the existing trouble between the two
divisions of the order. Mr. Robe said:
"Buffalo lodge has received com
munications from a large number of
the lodges In the order stating that
they will be represented at the meeting
called by the Chicago executive com
mittee at Buffalo May 20. Every indi
cation points to a large and successful
gathering and we are confident that we
shall be able to reunite the different
factions In the order and restore har
mony. OUTWIT SUPREME COURT.
Bicyclers to Avoid Tolls Carry Their
Wheels Through tho Gates.
Qunkertown, Pa., May 10. Bicyclers
In this vicinity have rubbed their wits
and have at last discovered a way to
beat the supreme court, which decided
that they must pay toll over turnpikes
at the rate of one cent a mile.
The Qunkertown nnd Klchlnndtown
Turnpike company charges wheelmen
3 cents toll the round trip between
these two towns, a distance of two
miles and a half. .It Is said that some
of the wheelmen when they approach
the toll-gate pick up their wheels, tuck
them under their arms and walk
through the gnte, thus avoiding the
payment of toll. Suits may likely grow
out of this plan of the bicyclers.
SPARKS FROM THE WIRES.
By a vote of IB to 14, tho New York
senate defeated the Qrcatcr New York bill,
Finding Annie Snotlgrass with her hus
band, Mrs. Frank Collins, of Monett, Mo.,
shot her dend.
The Southern Stnndnrd Telephone com
pany was organized at Memphis with
The flour output of Minneapolis mills
last week was 225,400 barrels, 14,000 more
than the previous week.
Ily accepting a 20 to 80 per cent, ad
vance In wages, Baltimore coatmakers
practically ended the strike.
Indictment for bribery was found at
Covington, Ky., against Wcbater Chand
ler, agent for a fire-alarm aystcm.
The National Musicians' convention at
Cleveland voted to drop the word "scab"
as a designation of non-union men.
In a duel with shotguns. Constable John
Green, of Wampoo, Ark., and Milt Harper,
whom he was trying to arrest, shot each
While, asloep in a supposed friend's
house at Ingalls, O. T., "Bitter Creek"
Newco'mb and "Dynamite Dick" Pierce
were shot dead by members of the Dunn
family, whs wan tad a rewatd. .
LOST IN THE WILDERNESS
An Aged Citizen of Fittston Missing
for Two Days.
LOST WHILE TROUT FISHING
Cameron Cool Leaves His Father,
Judge Cool, in tho Woods for a
Short Time and t'pon Return
ing Falls to Find Ulm.
Special to the Scranton Tribune.
Plttston, Pa., May 10. Judge William
II. Cool, of West Plttston, who left his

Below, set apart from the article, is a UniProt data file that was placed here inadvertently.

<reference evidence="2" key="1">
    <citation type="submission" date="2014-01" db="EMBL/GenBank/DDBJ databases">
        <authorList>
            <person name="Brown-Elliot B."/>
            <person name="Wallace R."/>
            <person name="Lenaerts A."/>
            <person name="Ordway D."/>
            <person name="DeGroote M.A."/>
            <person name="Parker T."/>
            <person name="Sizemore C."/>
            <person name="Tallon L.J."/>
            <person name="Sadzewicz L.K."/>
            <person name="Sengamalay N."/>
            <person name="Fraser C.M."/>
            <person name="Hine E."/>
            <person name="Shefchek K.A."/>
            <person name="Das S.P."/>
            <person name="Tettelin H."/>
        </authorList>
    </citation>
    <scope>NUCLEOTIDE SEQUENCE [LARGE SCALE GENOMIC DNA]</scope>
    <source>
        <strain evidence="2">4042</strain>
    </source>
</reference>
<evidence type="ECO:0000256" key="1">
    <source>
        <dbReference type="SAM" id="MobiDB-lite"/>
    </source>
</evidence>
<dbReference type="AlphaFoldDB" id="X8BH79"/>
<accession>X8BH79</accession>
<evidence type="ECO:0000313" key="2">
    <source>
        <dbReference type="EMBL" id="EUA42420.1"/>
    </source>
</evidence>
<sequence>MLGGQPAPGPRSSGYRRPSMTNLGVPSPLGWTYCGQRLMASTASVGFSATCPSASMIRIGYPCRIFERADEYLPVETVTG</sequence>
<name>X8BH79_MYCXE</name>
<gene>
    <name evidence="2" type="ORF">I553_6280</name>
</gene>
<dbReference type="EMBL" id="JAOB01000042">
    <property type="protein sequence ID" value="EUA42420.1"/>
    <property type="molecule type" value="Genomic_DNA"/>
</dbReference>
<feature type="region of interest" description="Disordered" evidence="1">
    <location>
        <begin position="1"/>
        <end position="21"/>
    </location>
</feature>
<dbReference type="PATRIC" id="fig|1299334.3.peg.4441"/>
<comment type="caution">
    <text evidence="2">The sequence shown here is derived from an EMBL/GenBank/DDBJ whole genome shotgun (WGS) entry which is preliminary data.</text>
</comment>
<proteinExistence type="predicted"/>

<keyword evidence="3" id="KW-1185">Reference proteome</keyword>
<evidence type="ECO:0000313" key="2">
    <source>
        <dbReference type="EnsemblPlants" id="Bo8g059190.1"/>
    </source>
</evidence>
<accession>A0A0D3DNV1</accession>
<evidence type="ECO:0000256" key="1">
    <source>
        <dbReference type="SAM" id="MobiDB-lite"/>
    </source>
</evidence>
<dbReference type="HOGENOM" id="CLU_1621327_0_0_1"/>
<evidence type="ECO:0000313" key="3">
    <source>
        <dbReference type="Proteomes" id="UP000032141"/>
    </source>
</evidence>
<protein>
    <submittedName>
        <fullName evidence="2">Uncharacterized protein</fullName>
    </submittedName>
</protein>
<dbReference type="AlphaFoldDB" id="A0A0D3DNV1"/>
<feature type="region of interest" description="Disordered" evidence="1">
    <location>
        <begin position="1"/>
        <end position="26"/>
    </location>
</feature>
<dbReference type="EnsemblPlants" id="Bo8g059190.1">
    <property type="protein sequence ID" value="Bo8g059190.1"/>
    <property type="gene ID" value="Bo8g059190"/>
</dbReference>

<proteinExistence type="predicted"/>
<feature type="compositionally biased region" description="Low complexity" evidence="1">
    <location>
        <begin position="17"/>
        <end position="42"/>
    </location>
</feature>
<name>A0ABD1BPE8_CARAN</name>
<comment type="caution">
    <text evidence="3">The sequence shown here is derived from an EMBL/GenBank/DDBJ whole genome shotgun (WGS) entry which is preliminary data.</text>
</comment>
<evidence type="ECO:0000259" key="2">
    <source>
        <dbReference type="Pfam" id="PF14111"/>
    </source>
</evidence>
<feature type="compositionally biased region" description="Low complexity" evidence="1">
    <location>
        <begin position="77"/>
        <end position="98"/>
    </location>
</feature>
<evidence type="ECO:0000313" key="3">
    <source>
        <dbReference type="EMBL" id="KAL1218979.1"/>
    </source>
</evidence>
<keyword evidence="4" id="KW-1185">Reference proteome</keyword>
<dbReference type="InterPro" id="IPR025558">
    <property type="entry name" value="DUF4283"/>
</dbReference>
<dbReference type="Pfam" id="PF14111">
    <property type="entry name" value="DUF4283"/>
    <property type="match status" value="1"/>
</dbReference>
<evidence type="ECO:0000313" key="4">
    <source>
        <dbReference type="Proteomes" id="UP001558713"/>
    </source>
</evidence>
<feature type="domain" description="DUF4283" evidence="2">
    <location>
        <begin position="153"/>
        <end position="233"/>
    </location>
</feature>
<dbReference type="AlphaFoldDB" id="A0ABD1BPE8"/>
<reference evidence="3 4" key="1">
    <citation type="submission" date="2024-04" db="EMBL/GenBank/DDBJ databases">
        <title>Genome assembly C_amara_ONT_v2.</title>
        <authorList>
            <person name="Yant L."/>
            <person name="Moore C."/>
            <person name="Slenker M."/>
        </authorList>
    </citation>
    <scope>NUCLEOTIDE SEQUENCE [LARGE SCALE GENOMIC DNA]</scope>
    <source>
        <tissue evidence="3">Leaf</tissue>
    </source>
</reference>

home two days ago to fish for trout on
the mountain streams in company with
his son and two friends, Is missing.
Search has been made for him, but up
to this evening the party has been un-
ablo to locate him. Judge Cool yester
day morning went with his son, Cam
eron, on a fishing expedition. They
put up their team at Sharer's, a well
known place in tho Boar Creek region,
about fifteen miles from Plttston, and
going up the creek that runs through
Mr. Shafer's. lands, fished down
stream, but meeting with poor success
and it being near noon when they
reached e. spot about half a mile below
Mr. 8hafer's house, they concluded to
quit and return home. The Judge and
Cameron left the creek and started for
the house on foot; when but a short
distance Cameron hurried on to get the
horses ready, leaving hla father to fol
low more leisurely. It was about 1
oT.Iock when they parted, since which
time the Judge has been seen nor any
trace of him found.
After getting the horses ready, Cam
eron watted a reasonable time for hla
father to appear, then went to the place
where he left htm, but failed to find
him. Blooming alarmed he returned
to Mr. Bhafer's and the latter's thres
sons Joined him in a search of the coun
try for a mile and a half around. They
continued searching until 9 o'clock In
the evening, when the darkness com
pelled them to stop. It was oonjec-
tured that the Judge might have token
the road toward town, and at 5 o'clock
Friday morning- Cameron drove home,
but found no trace of his father. It
was the first intimation the family re
ceived of the strange occurrence.
Searching Party Organized.
H. T. Bowkley, with several dogs,
accompanied the Judge's other son,
Charles, to Bhafer's to continue the
search; later Edward Bowkley Joined
them, but up to Friday evening noth